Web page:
In the United States, over 600,000 hernia repair operations are performed annually. Many of these repairs are performed by the conventional “open” method whereas some are performed laparoscopically (minimally invasive). Laparoscopic hernia repair is a relatively new procedure that offers patients less postoperative pain, better cosmetic results and a quicker return to work and normal activities.
WHAT IS A HERNIA?
A hernia is a weakness in the abdominal wall resulting in the abnormal protrusion of abdominal contents (e.g. intestines) through the weakness or defect.
Similar to the inner tube pushing through a damaged tire, the inner lining of the abdomen pushes through the weakened area of the abdominal wall. As the hernia enlarges over time, it can become painful and, in some instances, may lead to more serious problems requiring emergency surgery.
WHAT CAUSES HERNIAS?
Hernias happen one of two ways:
1) ACQUIRED: you overexerted yourself
2) CONGENITAL: you were born with it
There are natural areas of potential weakness throughout our abdominal wall. Hernias can develop at these or other areas due to heavy strain, aging, injury, an old incision or a weakness present from birth.
Hernias can occur at any age and are more common in men. Most hernias in children are congenital. In adults, a natural weakness or strain from heavy lifting, persistent coughing or constipation can cause the abdominal wall to weaken or separate resulting in a hernia.
HOW DO I KNOW IF I HAVE A HERNIA?
Larger hernias are usually easy to identify, although smaller ones may be a bit more challenging. Hernias present as a bulge under the skin that may come and go depending on your position (standing vs. lying down) or during periods of straining or exertion (lifting a heavy object or coughing). Some bulges are painless, while others may present as severe pain. Most people experience a dull ache that may worsen during periods of prolonged standing or during periods of exertion or straining. The severe, continuous pain, redness and tenderness are signs that the hernia may be entrapped or strangulated. These symptoms are cause for concern and you should seek immediate attention.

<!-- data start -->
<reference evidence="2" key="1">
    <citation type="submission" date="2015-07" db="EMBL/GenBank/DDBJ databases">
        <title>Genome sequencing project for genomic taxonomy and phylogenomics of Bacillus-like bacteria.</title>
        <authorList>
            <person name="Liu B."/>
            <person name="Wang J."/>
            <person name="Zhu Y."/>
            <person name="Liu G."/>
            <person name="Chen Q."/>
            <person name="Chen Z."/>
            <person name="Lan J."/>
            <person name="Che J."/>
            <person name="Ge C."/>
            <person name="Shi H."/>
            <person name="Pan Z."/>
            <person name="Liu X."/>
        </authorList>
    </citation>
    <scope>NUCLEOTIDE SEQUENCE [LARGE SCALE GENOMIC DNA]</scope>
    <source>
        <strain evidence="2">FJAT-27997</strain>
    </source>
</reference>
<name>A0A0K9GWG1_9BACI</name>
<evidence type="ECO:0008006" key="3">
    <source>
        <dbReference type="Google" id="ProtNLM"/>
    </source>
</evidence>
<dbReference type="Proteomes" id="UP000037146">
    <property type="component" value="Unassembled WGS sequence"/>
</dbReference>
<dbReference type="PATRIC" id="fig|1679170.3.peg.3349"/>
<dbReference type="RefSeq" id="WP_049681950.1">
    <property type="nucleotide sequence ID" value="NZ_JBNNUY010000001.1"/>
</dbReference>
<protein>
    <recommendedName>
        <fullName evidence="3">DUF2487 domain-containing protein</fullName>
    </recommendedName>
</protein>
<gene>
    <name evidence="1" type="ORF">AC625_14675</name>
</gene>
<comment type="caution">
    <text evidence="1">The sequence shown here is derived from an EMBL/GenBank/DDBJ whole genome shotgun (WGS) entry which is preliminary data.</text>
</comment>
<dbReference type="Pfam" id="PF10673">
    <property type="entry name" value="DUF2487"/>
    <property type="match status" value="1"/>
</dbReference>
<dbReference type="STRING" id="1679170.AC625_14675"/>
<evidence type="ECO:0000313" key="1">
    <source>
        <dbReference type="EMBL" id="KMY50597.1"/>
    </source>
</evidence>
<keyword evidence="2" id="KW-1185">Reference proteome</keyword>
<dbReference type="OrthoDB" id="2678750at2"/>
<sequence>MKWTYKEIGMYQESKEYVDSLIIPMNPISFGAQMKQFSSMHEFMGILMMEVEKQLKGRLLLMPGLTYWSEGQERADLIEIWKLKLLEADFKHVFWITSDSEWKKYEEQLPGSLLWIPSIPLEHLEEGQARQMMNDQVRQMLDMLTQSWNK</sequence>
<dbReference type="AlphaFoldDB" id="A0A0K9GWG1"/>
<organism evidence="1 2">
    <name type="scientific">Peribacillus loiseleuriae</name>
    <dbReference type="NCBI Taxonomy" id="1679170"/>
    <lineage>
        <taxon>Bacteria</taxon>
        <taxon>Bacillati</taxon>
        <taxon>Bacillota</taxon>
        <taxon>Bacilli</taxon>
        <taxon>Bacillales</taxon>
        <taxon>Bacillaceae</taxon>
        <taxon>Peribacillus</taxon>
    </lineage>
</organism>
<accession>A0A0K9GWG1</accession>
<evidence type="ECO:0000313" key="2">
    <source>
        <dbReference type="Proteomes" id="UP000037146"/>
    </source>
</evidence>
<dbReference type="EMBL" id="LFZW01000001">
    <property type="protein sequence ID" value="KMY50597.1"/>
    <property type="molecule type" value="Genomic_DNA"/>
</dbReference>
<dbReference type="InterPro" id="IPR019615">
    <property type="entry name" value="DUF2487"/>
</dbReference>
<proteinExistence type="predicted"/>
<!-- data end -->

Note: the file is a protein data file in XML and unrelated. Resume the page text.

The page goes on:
WHAT ARE THE DIFFERENT TYPES OF HERNIA?
The most common hernias are:
- Inguinal (groin), the most frequent type
- Sports hernia (groin area)
- Umbilical, around the belly button
- Incisional, through a scar
- Hiatal, a small opening in the diaphragm that allows the upper part of the stomach to move up into the chest
Other existing types of hernias:
- Spigelian hernia, (lateral ventral hernia)
- Femoral hernia, (below the groin/inguinal area)
- Epigastric hernia, (upper abdominal wall hernia)
- Internal hernia, (hernia within the abdominal cavity)
TWO WORDS ABOUT EMBARRASSMENT
Don’t be. Because of a hernia’s location, some people are embarrassed and avoid telling anyone or seeing the doctor. But there’s only one way out: fix it. The sooner you do, the better you’ll feel — physically and emotionally.
There are any risks for a Hernia Surgery?
According to WebMD , like all surgeries, having your hernia removed comes with a number of possible complications. So please, make sure to Choose the correct Doctor to conduct your Consultation and Surgery procedure.